Participants rally on the floor of the Texas Democratic Convention in San Antonio in 2016.
All this week, Texas Democrats have been holding their state convention online because of COVID-19. Party leaders are convinced that changing demographics and dissatisfaction with President Trump will help them carry the state in November.
Conventions are typically a way for a party to make a show of strength, bringing tens of thousands of followers together under one roof.
But how do you measure that strength when the convention is virtual?
“[Monday,] we blew all of our online fundraising efforts, records out of the water, for the first day of our convention,” said Luke Warford, the Texas Democratic Party’s voter expansion director.
Warford said all those resources will help with what he calls the largest voter registration effort in the state party’s history.
“If you look at the unregistered population in Texas,” he said, “it’s probably somewhere between 5 and 6 million people, so that’s really a huge population of unregistered voters that we think should be registered.”
The party’s set a more modest goal of registering 2 million, through October 2020. They’re counting heavily on mobilizing the state’s nonwhite population.
“The context here is that the unregistered population of the state skews, leans heavily Democrat, because it is young and it is diverse,” Warford said.
That was the focus of two panel discussions midweek. The first one, on the Latino vote, sought to dispel the idea of the bloc as a “sleeping giant.“
Macias said Latinos may hear the phrase “sleeping giant” and think their vote doesn’t count.
“It’s not helpful to Democrats, it’s not helpful to Latinos, and it’s not helpful to getting Donald Trump out of the White House,” said Mayra Macias, executive director of the Latino Victory Project. “One of the things that we did early on this cycle was whenever a reporter talked to us about the Latino vote, was reiterate the number that 32 million Latinos are going to be eligible to vote in 2020, making us the largest nonwhite ethnic voting bloc.”
State Representative Rafael Anchia of Dallas, chair of the Mexican-American Legislative Caucus, said Latinos were worried about voter suppression. He likened the behavior of Republicans like Attorney General Ken Paxton, who has led the charge to limit mail-in voting, to schoolyard bullies.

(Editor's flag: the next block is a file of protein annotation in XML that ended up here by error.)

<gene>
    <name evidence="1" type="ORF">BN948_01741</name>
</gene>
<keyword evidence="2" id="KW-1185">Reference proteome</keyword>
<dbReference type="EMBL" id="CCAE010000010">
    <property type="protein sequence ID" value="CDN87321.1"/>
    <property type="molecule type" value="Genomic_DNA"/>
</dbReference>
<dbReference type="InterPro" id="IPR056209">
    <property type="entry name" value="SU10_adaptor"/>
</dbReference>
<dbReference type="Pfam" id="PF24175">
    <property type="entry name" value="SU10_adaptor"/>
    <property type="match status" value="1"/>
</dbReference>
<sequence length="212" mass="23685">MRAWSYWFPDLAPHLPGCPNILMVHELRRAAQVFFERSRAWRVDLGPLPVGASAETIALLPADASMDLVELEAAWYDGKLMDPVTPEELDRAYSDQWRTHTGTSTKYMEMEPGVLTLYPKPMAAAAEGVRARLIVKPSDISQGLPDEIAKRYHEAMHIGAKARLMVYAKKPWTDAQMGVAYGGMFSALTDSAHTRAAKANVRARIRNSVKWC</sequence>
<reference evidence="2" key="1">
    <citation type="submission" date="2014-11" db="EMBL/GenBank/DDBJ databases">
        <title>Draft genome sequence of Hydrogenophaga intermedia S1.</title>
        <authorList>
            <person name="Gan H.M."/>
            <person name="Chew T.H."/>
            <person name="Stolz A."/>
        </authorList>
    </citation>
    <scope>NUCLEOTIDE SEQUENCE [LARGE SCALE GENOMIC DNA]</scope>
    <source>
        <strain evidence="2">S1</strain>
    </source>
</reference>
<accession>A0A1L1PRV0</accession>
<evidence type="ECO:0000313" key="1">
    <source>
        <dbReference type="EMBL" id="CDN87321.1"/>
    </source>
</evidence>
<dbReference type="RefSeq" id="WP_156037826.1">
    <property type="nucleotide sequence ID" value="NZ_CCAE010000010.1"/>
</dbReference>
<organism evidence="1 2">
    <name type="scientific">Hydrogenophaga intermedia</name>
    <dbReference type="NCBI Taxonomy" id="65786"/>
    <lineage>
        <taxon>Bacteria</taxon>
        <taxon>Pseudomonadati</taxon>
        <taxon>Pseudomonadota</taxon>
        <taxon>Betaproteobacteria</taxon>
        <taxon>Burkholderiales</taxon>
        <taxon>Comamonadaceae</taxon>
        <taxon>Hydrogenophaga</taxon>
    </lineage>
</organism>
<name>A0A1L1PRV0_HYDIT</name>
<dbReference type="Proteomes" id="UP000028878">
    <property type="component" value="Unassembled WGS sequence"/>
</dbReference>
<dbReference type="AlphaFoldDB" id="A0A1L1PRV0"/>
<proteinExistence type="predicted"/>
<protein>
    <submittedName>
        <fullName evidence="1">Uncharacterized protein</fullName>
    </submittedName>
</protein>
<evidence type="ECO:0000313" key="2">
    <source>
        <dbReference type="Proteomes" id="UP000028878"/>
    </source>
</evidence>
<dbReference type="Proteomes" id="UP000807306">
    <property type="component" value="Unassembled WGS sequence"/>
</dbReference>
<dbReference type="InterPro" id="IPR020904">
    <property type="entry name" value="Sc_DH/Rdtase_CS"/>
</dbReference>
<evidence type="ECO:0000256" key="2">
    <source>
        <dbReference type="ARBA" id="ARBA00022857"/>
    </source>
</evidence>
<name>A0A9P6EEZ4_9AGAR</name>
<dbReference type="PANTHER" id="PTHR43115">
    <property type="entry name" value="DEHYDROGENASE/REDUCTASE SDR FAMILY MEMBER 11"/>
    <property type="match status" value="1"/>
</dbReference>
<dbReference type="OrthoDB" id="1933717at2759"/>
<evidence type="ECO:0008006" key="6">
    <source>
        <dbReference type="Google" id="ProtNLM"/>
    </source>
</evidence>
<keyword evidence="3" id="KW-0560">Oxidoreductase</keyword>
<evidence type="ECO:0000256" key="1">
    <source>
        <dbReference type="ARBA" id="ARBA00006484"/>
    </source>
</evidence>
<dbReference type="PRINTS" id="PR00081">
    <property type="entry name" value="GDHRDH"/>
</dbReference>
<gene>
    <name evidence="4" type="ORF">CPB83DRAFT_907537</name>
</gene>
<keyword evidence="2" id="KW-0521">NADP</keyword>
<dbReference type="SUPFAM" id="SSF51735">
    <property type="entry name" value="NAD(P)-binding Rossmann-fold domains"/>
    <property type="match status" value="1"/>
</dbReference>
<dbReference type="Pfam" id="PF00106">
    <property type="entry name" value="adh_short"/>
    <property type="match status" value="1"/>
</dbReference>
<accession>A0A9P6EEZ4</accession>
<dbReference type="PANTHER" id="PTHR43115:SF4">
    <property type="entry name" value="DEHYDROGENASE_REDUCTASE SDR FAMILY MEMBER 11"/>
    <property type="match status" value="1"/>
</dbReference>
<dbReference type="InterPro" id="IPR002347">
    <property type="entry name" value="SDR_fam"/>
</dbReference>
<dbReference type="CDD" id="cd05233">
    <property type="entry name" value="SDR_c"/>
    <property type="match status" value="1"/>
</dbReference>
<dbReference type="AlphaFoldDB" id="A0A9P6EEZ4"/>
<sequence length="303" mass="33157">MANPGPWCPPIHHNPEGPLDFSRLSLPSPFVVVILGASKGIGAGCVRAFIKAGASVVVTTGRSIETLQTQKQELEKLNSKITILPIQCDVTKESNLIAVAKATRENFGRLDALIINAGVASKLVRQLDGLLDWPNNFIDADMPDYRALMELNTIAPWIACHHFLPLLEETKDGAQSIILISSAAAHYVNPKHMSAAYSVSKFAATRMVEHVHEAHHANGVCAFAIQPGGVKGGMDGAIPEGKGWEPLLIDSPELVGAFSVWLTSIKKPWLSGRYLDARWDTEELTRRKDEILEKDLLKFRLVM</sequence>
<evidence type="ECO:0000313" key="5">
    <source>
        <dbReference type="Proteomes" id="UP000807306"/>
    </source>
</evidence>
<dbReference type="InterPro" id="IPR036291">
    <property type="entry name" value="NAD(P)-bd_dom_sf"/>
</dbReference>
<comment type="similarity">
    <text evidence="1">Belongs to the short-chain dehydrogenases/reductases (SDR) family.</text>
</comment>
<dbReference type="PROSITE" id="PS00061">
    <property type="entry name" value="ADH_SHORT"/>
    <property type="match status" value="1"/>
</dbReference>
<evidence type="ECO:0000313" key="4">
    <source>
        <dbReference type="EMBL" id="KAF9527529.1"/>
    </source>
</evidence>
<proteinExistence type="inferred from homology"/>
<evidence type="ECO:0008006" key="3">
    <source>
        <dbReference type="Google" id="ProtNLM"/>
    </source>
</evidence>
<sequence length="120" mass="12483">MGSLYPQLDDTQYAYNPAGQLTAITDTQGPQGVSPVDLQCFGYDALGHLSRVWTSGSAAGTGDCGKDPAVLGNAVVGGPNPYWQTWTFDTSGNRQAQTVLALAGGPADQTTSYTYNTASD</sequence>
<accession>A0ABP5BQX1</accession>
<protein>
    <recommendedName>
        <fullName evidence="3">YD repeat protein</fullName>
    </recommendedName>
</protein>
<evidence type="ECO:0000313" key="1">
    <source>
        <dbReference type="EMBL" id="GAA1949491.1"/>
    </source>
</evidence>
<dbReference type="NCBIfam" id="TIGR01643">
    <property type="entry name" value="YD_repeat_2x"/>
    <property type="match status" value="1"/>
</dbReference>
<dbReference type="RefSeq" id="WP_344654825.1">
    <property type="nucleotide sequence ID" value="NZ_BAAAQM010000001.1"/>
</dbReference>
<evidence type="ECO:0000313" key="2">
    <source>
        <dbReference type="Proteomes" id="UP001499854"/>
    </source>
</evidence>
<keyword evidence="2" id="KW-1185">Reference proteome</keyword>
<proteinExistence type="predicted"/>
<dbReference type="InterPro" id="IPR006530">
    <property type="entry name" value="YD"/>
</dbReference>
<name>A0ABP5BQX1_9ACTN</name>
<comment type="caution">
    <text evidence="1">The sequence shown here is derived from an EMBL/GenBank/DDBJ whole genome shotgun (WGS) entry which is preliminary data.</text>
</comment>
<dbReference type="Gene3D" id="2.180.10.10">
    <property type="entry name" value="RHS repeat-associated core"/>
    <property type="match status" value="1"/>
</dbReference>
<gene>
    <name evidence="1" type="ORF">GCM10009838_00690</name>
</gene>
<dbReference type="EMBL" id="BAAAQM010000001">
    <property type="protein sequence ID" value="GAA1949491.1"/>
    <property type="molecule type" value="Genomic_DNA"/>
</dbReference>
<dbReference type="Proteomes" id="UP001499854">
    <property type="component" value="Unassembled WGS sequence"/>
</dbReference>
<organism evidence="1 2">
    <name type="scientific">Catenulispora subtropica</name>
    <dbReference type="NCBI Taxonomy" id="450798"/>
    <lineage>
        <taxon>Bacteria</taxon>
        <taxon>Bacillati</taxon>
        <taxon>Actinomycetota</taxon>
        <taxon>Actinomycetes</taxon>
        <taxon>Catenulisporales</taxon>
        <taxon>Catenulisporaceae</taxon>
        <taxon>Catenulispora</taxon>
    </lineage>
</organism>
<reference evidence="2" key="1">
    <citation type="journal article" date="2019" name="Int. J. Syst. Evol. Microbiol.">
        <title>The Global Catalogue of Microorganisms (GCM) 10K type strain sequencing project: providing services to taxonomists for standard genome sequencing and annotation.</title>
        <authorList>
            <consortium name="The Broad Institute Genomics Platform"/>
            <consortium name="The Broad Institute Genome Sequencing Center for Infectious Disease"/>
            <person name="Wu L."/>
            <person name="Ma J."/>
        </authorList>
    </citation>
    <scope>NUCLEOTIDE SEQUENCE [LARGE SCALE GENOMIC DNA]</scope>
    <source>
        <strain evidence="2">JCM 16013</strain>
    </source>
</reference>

“I want people to be pissed,” Anchia said. “I want people to be mobilized, and I want people to punch these bullies in the nose with their vote.”
At times, though, the convention seemed out of touch. Many of the panels were pre-taped, and the discussion on winning the black vote had no mention of George Floyd’s death and the nationwide protests that have followed.
Speakers in that panel emphasized the need for candidates not to take black voters for granted. Tracy Scott, president of the Black Women’s PAC, said candidates need to show where they stand on issues of economic justice.
She had a message for presumptive Democratic nominee Joe Biden about the South Carolina primary that revived his campaign.
“Angela Rye made this great quote the other night on social media, and her statement was, ‘Jesus was to Lazarus as black women were to Biden,’” Scott said, referencing the biblical story of a man being brought back to life.
But speeches Friday and Saturday are expected to address Floyd’s killing and protests. The party’s Luke Warford said, “Look at the lineup of people who are coming, who are engaged here. It’s Joe Biden, Kamala Harris, Elizabeth Warren, Speaker [Nancy] Pelosi. The list goes on and on, and I think that level of excitement and interest is because people know we can win this year.”
Pelosi will be the final speaker on Friday night, while Biden will close out the convention on Saturday.
Warford said the Biden campaign plans a big investment to get out the vote and sees Texas as its largest battleground state. A Quinnipiac University poll released midweek showed Biden in a dead heat in Texas with President Trump.